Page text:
Top Food & Beverage Jobs for People with Tattoos:
Server, Bartender, Liquor Vendor or Rep, Chef, Line Cook, Line Prep, Barista, Baker, Butcher
Top Remote Jobs for People with Tattoos
Since the spread of the Coronavirus, many employers have chosen to increase their number of remote positions, a trend which has been inevitably positive for members of the tattooed community. Whether you’re writing articles for a blog, making sales calls, or designing websites, working at home offers the freedom to sport your visible tattoos 24/7. Check out the list below for some perfect remote jobs for tattooed people.
Top Remote Jobs for Tattooed People:
Copywriter, Editor, Social Media Manager, Digital Marketing Manager, Sales Assistant, Video Game Designer, Computer Programmer, Software Developer, Virtual Assistant, Human Resources, UX/UI Designer
Wildlife & Nature-Focused Positions for Tattooed People
If you’ve always dreamed of working outdoors or with animals AND having tattoos, you’re in luck! Many people who work with wildlife, forestry, and domestic animals are able to freely sport their tattoos at work.
Top Wildlife & Nature-Focused Jobs for People with Tattoos:
Forest Ranger, Veterinarian, Vet Assistant, Groomer, Breeder, Animal Trainer, Beekeeper, Gardener, Commercial Fisher
Public Safety & Military Careers for Tattooed People
You may have noticed that it’s not entirely uncommon to see a police officer or EMT worker with visible tattoos. Traditionally, the military has been fairly conservative regarding tattoos, but has recently rescinded their “25% rule” which stated that members could not be tattooed over 25% of their body. With this restriction lifted, armed service personnel are now allowed to be tattooed anywhere on the body with restrictions applied only to the head, neck, face, and hands (with exception to the US Marines who follow stricter guidelines). The US Air Force has become so accepting towards visible tattoos that they have even opened up an on base tattoo parlor, claiming that it inspires positive morale boosts, and serves to honor Traditional American art.
Top Public Safety & Military Careers for People with Tattoos:
Navy, Army, Coast Guard, Air Force, Lifeguard, Paramedic, Firefighter, Security Guard or Bodyguard
Make sure to keep in mind that these aren’t the only fields and careers open to visible tattoos! As stigmas around tattoos fade, more companies are deciding to hire visibly tattooed employees, choosing to value skill set and experience over traditional corporate attire standards.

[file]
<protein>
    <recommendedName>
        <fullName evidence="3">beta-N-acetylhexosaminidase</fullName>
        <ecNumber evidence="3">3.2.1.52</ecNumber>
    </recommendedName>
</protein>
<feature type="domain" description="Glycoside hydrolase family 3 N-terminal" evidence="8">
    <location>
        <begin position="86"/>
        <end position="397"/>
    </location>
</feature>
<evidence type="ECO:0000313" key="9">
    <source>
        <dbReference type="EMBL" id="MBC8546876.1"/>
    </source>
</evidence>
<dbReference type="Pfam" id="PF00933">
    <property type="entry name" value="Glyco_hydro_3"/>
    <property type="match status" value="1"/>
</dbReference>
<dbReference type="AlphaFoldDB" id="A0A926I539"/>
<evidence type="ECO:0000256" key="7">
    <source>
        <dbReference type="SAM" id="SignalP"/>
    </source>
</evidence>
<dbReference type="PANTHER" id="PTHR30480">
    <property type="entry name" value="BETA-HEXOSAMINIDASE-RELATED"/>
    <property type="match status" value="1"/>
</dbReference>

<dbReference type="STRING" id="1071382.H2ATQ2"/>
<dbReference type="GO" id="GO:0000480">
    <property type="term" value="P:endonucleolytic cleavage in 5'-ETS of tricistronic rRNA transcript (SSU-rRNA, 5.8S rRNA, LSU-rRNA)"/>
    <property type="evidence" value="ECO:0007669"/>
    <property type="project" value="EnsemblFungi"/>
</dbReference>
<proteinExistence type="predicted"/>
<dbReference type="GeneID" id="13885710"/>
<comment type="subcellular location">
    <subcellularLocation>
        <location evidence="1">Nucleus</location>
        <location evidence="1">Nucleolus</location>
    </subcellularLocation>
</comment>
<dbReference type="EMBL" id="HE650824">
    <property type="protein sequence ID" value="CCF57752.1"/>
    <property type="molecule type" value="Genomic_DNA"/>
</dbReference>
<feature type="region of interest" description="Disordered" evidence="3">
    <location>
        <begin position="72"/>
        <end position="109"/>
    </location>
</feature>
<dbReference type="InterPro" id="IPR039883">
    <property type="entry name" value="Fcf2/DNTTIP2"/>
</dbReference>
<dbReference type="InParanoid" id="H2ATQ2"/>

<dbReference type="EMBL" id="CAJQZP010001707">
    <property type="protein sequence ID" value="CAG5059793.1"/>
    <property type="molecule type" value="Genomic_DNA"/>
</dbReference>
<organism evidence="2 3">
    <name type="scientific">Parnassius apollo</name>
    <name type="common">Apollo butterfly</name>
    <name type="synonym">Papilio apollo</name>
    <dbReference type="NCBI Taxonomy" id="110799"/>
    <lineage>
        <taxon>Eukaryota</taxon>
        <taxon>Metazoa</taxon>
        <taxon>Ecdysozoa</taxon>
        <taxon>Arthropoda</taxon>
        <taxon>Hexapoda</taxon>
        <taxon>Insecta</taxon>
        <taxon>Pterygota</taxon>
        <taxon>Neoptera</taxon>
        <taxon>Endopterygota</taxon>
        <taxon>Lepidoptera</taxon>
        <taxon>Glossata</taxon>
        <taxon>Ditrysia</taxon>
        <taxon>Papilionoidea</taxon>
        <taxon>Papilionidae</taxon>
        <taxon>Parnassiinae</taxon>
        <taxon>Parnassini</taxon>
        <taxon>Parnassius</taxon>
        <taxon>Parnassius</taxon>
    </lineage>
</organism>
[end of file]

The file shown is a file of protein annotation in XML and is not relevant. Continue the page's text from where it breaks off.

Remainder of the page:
Tattoos and Workplace Discrimination
If you have visible tattoos you’ve more than likely considered the possibility that an employer may choose not to hire you due to discrimination. Fortunately, in some areas of the world, like Canada, there have been laws passed to protect employees and job seekers from discrimination based on visible tattoos. While this has had a positive effect on tattoos in the workplace and assisted in shifting opinions towards acceptance, there are still employers who choose not to hire based on visible tattoos. Unfortunately, it’s pretty difficult to prove that an employer chose not to hire you because of your tattoos, so it’s wise to always use caution when displaying tattoos in job interviews.
Always keep in mind before applying to a job that the placement of your tattoos and the subject matter is often very important when it comes to getting and keeping a job. If you have tattoos showcasing violent, sexual, or offensive imagery, remain mindful that the majority of employers will not condone this. If you’ve always wanted some vulgar or raunchy pieces, you can still get them! Just make sure they will not ever be visible in a professional setting.
In countries like the U.S. there are currently no legal protections afforded to employees when it comes to tattoos and workplace discrimination. So, if you live in the states and plan on getting tattooed, it’s important to find a career path or job that will be accepting of your visible art, otherwise you could face potential lack of employment, workplace harassment, and harsh restrictions.
Tattoos and the US Military
In 2017, the US Military elected to lift bans on tattoos, reversing the “25% rule” which stated that military personnel could not tattoo more than 25% of their body. Currently, members of the Air Force, Navy, Coast Guard, and Army are allowed to sport any size tattoos they’d like, and are only restricted from tattooing their hands, heads, faces, and necks.
In September of 2020, Nellis Air Force base in Nevada decided to open the countries first on-base tattoo parlor, aptly named “American Tattoo Society”. According to Nellis’s Facebook, the new tattoo shop is open 7 days a week to accommodate as many “airmen” as possible and is believed to be a massive morale booster for all serving in the armed forces. The recent opening has been so successful that the base is already planning on opening a second location named “Nellis Ink”.
As modern society continues to shift its attitude towards visible tattoos, employees of various industries are experiencing less discrimination in regards to their ink. While tattoos used to be considered “job killers”, many contemporary careers, companies, and job paths have become increasingly indifferent and even welcoming to the idea of tattooed employees. So while it may take a bit more work to find high-quality employment with tattoos, it is now more possible than ever.